Giving the internet its soul
Sorry to sound like a spoiler, but I strongly feel we need to be leery of the flashflood of novelties and possibilities that the internet and other modern communication technologies now offer us.
We should see to it that we maintain a firm footing before this tsunami-like development that has tremendous potentials both for good and for evil. We should avoid being swept away by their notoriously delirious and self-absorbing tendencies.
The internet, just like anything else in life, will always be a tool for us. We have to be its master, not its slave. We have to be the ones to direct it, not the ones directed by it. We have to humanize and Christianize it, not to be instrumentalized by it.
Wherever I go, I see many people, especially the kids and the youth, helplessly swallowed up by their highly addictive properties. The internet and its relatives are no ordinary sweet poisons. Their effects are immediately deep, vast and massive. They can change persons and cultures almost overnight.
This is a very disturbing development. Even in my restricted environment of working as chaplain of a technical school catering mainly to underprivileged youth, I have seen how these gadgets can adversely affect the students.
Many of them, especially those coming from the provinces, who enter the school still largely innocent and even naïve, quickly acquire the ways of the wily and the sly when exposed to these gadgets.
I have been trying my best, and I ask all the other teachers, mentors and staff to do the same, to closely check on the students so they don’t fall into addiction and, worse, moral corruption.
In these electronic devices, pornography is just a click away. The virus that reinforces bad values and habits like vanity, frivolity, caprice, laziness, disorder, intemperance, disorder, waste of time and money, etc., is in pandemic proportions.
Truly, I see more clearly how education is not so much a matter of inculcating more info and skills as in cultivating the proper hierarchy of values and virtues. It’s not so much having and doing many things as being a better person. “Non multa sed multum.” Not many, but much. Not quantity, but quality.
Of course, we should not shy away from these modern facilities that through the digital system expand our world of knowledge and other possibilities. But we should be the ones to call the shots, not the other way around.
We need to be sharp in discerning when they are serving us properly and when they are exploiting us. Many of us get lost and confused in this duty. Thus, we need to help one another, and constantly clarify the true purposes of these devices.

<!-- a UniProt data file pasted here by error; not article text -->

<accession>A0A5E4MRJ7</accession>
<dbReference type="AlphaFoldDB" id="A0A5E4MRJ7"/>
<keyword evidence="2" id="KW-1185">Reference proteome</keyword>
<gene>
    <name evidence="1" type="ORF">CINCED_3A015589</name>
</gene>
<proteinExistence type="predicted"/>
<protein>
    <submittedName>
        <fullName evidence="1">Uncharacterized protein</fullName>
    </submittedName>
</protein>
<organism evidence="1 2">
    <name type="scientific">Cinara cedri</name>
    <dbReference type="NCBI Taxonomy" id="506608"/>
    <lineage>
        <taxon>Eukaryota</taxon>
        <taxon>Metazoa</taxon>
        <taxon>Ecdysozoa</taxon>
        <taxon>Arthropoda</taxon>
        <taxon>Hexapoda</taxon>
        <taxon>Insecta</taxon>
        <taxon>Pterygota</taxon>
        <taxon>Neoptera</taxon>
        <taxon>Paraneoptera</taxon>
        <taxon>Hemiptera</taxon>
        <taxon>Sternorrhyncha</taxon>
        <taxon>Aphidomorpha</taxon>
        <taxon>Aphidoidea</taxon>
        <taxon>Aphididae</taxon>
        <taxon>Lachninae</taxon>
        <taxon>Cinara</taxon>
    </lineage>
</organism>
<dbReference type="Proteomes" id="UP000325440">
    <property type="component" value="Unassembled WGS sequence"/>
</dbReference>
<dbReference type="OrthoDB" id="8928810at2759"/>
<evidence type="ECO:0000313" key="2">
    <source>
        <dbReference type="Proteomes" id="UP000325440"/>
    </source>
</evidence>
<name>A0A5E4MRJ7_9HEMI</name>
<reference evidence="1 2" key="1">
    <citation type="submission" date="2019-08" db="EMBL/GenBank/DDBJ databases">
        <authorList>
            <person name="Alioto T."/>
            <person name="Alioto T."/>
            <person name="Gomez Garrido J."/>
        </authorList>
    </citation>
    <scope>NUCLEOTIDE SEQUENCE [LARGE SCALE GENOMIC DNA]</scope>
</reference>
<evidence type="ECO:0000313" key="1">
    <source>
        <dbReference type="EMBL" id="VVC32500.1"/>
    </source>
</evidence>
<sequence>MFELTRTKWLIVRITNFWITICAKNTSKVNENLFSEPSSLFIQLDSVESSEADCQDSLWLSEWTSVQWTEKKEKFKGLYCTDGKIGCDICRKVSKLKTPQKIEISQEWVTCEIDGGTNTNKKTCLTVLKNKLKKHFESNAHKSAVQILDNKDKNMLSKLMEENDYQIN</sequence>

Obviously, we need to pass through a learning curve whose initial stages are always difficult, challenging and usually accompanied by mistakes. But we have to perfect the process, going through the steps, in a musician’s lingo, of doing the scales, then the etudes, then the concertos.
With these gadgets, we need to go beyond the stages of just being amazed at the new big world they can present us, and at being just a techie. We have to see to it that these gadgets make us a better person and a better child of God, because everything in life has that as its purpose.
So, we need to ask ourselves often: Do these electronic tools bring me closer to God and to others, do they make me pray more and give myself more generously to the others, do they build up my love for God and others?
Do they develop my virtues, deepening and enlarging them to cover more areas of responsibility and concern? Do they make me more of a contemplative soul, enabling me to see God in others and in things?
If the answers are not a clear ‘yes,’ then we still have a lot of things to work out. This is how we can give the internet and the like their soul, an indispensably constitutive element that should go with them, otherwise, they end up using us, instead of us using them.
This duty of giving them their soul is a very dynamic process that involves discovering new frontiers, since the task of knowing and loving God and others through them will never end.
It can be a very fascinating, fulfilling and rewarding adventure, whose end is actually already marked out, but whose way has to be worked out still by us. We need to see this grave responsibility in this way.
(Fr. Cimagala is the Chaplain of Center for Industrial Technology and Enterprise (CITE), Talamban, Cebu City. Email: firstname.lastname@example.org)